Tomlin Talked To Antonio Brown For Running Out Of Bounds

Defend every blade of grass. That’s a Mike Tomlin classic. He mentioned it again today, not in a motivational rah-rah sort of way, but to express some disappointment in the Pittsburgh Steelers’ final play.

One that ended with Antonio Brown simply ducking towards the sideline and running out of bounds. No lateral, no attempt, just a march to the sideline.

At today’s press conference, Tomlin said he discussed the decision with Brown after the game.

“At the end of the game, I’d like to see us stay inbounds and fight and claw for every scratch, every yard, every blade of grass, any opportunity we can have to win the game.”

In a follow up question, Tomlin confirmed he discussed the play with Brown but declined to offer up details on the conversation.

Brown had a spectacular game but his decision at the end was a head scratcher. To run to the sideline, limiting his space and quarantining himself from his teammates, and then duck out of bounds without even a flip of the football, showed little effort. Brown should remember what could happen on end-of-game situations, nearly scoring against the Miami Dolphins a few years back on a play that had multiple laterals.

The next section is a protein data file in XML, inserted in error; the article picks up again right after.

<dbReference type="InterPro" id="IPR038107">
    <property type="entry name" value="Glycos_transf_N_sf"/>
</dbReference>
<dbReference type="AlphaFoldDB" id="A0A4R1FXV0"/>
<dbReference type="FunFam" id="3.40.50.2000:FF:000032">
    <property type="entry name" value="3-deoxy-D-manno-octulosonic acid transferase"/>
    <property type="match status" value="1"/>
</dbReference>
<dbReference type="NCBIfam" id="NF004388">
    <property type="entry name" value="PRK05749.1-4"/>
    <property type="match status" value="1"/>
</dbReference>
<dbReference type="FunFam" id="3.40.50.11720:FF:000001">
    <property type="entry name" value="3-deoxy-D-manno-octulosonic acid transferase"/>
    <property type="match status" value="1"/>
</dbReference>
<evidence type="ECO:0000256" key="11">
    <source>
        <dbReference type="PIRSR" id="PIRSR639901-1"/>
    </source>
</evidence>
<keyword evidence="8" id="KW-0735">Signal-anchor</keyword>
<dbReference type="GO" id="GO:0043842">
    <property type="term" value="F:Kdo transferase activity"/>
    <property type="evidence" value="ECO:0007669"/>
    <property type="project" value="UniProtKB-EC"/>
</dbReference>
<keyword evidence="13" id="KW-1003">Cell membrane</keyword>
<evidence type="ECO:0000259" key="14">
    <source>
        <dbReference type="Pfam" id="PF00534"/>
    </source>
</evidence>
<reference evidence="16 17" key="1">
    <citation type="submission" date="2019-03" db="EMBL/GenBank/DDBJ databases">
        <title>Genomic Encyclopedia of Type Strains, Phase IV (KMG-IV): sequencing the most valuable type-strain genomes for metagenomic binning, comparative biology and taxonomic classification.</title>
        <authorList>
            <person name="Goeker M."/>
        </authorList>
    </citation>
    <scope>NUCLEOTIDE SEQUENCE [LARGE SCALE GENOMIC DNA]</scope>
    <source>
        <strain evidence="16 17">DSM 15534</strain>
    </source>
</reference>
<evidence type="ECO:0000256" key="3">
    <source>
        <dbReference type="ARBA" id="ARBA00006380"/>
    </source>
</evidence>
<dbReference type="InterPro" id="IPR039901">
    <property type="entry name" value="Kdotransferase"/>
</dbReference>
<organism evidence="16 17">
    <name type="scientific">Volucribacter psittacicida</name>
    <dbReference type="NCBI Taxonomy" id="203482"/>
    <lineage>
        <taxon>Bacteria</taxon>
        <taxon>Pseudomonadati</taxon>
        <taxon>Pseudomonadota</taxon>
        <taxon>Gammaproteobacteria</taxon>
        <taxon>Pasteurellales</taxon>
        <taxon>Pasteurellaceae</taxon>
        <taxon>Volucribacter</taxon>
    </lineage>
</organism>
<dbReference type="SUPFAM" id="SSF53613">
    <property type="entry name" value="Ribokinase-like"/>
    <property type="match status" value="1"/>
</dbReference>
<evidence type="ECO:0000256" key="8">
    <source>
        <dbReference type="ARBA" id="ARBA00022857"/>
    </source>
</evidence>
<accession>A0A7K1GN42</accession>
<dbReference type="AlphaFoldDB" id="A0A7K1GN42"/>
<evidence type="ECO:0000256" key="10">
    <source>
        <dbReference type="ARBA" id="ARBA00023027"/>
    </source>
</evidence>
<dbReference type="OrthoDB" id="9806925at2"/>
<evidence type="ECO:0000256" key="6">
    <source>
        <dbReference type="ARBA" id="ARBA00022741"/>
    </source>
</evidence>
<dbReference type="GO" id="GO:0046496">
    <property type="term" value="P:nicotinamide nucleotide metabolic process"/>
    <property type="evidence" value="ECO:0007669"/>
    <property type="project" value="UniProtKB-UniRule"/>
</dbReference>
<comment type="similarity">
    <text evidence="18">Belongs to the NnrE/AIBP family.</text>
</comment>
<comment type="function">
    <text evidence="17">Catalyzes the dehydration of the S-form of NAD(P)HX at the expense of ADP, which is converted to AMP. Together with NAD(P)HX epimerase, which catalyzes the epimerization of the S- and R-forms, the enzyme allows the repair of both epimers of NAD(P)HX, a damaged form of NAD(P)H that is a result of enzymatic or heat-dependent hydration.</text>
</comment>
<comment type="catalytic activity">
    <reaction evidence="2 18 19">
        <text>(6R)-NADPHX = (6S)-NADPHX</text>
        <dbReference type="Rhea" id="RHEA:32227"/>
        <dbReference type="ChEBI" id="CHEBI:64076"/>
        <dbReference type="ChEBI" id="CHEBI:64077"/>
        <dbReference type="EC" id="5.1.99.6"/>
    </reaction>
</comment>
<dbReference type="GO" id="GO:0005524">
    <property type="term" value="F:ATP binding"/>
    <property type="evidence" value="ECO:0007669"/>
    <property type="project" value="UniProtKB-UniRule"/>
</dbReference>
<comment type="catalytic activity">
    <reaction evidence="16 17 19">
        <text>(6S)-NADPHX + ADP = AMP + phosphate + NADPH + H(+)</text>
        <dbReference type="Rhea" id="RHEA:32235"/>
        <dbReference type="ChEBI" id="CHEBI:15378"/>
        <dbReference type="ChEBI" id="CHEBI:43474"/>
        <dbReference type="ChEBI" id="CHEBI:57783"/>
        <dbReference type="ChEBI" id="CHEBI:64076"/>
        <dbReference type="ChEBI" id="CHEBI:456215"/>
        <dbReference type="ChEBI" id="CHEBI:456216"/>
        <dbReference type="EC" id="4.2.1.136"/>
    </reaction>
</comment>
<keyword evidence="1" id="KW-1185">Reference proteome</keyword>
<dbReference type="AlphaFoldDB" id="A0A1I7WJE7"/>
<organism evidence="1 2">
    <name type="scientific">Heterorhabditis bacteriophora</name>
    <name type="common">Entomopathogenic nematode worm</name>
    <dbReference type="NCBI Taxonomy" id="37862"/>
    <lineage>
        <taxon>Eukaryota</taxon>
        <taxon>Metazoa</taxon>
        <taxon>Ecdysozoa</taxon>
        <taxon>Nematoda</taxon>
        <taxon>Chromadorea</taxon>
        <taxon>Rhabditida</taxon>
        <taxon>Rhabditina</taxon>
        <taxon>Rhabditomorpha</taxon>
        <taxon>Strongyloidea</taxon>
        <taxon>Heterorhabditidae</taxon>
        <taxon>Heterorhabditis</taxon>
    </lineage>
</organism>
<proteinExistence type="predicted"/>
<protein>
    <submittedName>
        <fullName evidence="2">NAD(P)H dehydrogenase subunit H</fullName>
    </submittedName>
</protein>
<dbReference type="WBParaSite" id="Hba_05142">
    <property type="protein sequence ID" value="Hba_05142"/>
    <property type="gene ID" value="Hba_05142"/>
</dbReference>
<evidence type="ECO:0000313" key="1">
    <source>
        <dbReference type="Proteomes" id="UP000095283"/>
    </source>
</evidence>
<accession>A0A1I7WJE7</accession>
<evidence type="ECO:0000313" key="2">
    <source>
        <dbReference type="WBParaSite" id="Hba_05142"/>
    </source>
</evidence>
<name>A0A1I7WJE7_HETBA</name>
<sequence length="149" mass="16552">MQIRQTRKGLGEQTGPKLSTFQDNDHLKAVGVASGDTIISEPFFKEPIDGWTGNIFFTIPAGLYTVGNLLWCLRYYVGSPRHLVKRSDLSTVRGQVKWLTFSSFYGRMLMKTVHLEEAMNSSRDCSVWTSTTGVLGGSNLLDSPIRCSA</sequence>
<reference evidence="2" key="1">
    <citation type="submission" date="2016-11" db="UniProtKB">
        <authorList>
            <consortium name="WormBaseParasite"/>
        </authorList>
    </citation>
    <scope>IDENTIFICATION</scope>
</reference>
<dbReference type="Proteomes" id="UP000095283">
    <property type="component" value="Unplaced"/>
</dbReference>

But Tomlin had no problem with Brown voluntarily running out of bounds on punts. He was asked by Stan Savran if Brown doing so sent a poor message to the younger players on the team.

“If you’re talking about Antonio, Antonio is a unique case in terms of filling the role he fills for us on offense…I give AB specific instructions in terms of how he’s to approach the return game week-to-week or even within game situationally to account for those circumstances. In terms of what he needs to provide us or what the depth is behind him or what the depth is not behind him.”

Though many have called to take Brown off the unit and reduce the risk of injury, Brown is a savvy and smart player who rarely takes big shots. Some of that can be credited to Tomlin’s instruction, as he pointed out, and some of it probably from Brown’s own intelligence of when to get out of bounds or slide to the ground.

We covered this topic in the offseason, noting that last year, only two of AB’s 22 returns resulted in what would objectively be considered a hard hit. No one should have a problem with that. But everyone should take issue with his decision on the Cowboys’ final play. That was unacceptable.

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